Recognising Breast Cancer Awareness Month with Azmina Airi

Every October, people around the world show their support to those affected by breast cancer. In the UK alone, a women is diagnosed with breast cancer every 10 minutes and one in seven women will develop breast cancer in their lifetime [1].

So to raise awareness of breast cancer, Network 25 spoke with Azmina Airi, Group Financial Controller at Colt, about her experience.

As crazy as it sounds, in some ways, cancer saved me. I went through an awful thing and came through the other end a better person and still smiling. I am not a big fan of the ‘J word’, but this really has been a journey for me and one I’ll be on for a very long time. Cancer doesn’t stop the moment you finish treatment. For me, the psychological impact of the illness manifested after I had finished treatment.

There are four things that I learnt from my experience:

  1. You can overcome almost anything with positivity, self-belief, and sheer stubbornness
  2. People genuinely love and care, so let them support you
  3. Faith pulled me through my darkest days
  4. Trust yourself implicitly – you know yourself better than anyone else


In April 2016, I had just celebrated my 40th birthday and was planning on partying my way through the year. In the shower one day, I felt a lump in my left breast. I didn’t think much of it, but then couldn’t shake the feeling I should get it checked out. I went to the GP and was referred for a mammogram and ultrasound. It didn’t look good. I had a biopsy there and then and was diagnosed within the week.

My initial thought was that I don’t want to die… How could I die? I hadn’t finished living. What would happen to my kids and husband? How would I tell my mum and dad? Then some sort of survival instinct kicked in. Without anger or bitterness, all I could do was accept it and fight it.

I had a mastectomy and reconstruction, followed by 16 rounds of chemotherapy, lasting six months. I tackled cancer the best way I knew; like a project. I had a wall chart where I crossed off appointments and had timelines for everything. This meticulous planning of my treatment helped, but really, faith and hope kept me going.

I continued working around my treatment days. I packed our family’s weekends with fun activities, even when feeling awful, because I didn’t want my kids to feel they had an ill mummy, and I spoke very openly about what I was going through.

Early 2017, I completed my treatment but I felt rubbish. I had gained weight, I was bald, my body didn’t look or feel like my own, and I was put on cancer meds for the next ten years. But at the same time, I felt like I’d been given a new lease of life that I should be grateful for. I threw myself into everything and anything, signing up for a half marathon, volunteering as a parent rep, and asking for more responsibility at work. On the surface everything was fine, but I was putting myself under immense stress and pressure.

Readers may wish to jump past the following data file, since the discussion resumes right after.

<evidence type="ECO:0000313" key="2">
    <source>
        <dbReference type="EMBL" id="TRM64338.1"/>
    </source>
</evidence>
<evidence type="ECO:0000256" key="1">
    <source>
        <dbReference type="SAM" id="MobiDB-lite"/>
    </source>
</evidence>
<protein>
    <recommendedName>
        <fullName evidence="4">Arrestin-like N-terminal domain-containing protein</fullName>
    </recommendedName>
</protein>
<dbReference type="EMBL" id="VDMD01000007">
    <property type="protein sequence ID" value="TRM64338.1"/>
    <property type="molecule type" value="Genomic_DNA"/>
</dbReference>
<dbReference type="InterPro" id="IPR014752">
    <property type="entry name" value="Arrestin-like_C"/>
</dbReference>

I had been trying constantly to protect everyone else and not taken time to process what I’d been through, both physically and mentally. Fast forward a year, and these unprocessed emotions came to boiling point. I had a complete meltdown and the wall I’d built tumbled down.

My biggest turning point was admitting I needed help. Seeing a therapist weekly for a year was life changing for me. Beyond the cancer, therapy showed me I was living in fear; of being a disappointment, of getting things wrong, of not being perfect. My therapist and I devised a plan of daily journaling, practising gratitude, and yoga to break me out of this mindset.

I’m still a work in progress, but now I’m thankful for my experience. It stopped me in my tracks and made me realise how high my internal expectations were. Now, I am more measured, balanced, and less controlling because I know that there are certain things in life out of my control. I get a little nervous before check-ups, but I don’t even live in fear of the cancer returning because I can’t be fearful of something out of my hands. All I know is to make the most of everyday.

By letting go of that fear, I’ve improved my relationships with those around me. But most importantly, I’ve learnt to love and respect myself for everything that I have been through. I realise I am enough.

There are two things I hope I’ve shared with you. The first is to watch out for your health and never take it for granted. The second is that there are positives to be found in every experience, and even on your darkest days, a little bit of light can always break through.


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